It’s not often, in southern England, that we get the chance to see a total eclipse of the Moon. But in the early hours of Monday 28th September, I was lucky enough to witness a triple lunar event. Not only was it a total lunar eclipse, it was the largest supermoon of 2015 (being closest to Earth on its elliptical orbit) and also, because it was the full Moon nearest the autumn equinox, it was classed as the ‘Harvest Moon’.
This rare triple event will not be repeated for another 30 years or so. But we will, however, get another opportunity to see a favourable total lunar eclipse in 2019. The 2019 eclipse won’t be a supermoon, but at an average distance of around 240,000 miles from Earth, it’s doubtful that we’ll notice much of a difference compared to the 2015 eclipse.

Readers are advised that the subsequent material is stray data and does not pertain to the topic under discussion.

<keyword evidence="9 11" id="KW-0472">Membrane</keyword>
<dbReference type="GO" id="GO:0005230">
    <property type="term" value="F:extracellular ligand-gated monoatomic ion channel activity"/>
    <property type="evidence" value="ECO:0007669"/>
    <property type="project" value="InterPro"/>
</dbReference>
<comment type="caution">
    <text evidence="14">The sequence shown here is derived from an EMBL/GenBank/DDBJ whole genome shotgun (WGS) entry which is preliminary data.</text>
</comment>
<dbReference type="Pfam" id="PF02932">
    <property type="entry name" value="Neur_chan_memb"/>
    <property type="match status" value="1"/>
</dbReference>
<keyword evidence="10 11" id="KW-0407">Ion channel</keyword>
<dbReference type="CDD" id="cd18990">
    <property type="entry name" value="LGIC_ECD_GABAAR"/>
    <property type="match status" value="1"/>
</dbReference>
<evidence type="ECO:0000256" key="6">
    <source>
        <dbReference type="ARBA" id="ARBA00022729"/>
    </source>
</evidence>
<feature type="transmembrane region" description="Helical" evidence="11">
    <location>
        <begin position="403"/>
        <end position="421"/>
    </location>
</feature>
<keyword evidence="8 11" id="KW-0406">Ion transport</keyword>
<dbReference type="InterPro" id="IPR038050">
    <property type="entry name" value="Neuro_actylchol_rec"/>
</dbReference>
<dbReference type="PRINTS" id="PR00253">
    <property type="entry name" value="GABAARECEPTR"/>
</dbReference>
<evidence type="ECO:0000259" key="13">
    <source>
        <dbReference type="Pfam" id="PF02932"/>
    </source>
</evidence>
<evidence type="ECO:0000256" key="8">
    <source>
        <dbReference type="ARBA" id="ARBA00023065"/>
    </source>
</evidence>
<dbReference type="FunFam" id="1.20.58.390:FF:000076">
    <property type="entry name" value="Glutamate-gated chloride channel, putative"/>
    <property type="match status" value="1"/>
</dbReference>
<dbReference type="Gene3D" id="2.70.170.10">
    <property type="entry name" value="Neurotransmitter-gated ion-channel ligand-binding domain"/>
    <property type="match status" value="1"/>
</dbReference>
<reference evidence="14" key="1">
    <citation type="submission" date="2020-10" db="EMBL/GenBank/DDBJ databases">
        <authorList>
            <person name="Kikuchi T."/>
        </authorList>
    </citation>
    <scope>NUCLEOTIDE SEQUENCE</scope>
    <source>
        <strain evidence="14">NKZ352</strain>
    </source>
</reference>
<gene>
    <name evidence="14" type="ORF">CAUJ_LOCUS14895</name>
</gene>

This image of the Moon is a single frame showing the Moon at 3.13 am, a minute into totality. The red and orange hues are caused by sunlight scattering through Earth’s lower atmosphere – the stratosphere – refracting (or bending) light to the red end of the spectrum (a bit like watching all of the world’s sunsets and sunrises at the same time). The bluish hue at the bottom of this image is due to light scattering through Earth’s ozone layer (which absorbs red light), refracting towards the blue part of the spectrum.
Equipment: Canon 70D, Skywatcher 200P
Settings: ISO400, 0.6sec
© Melanie Davies 2015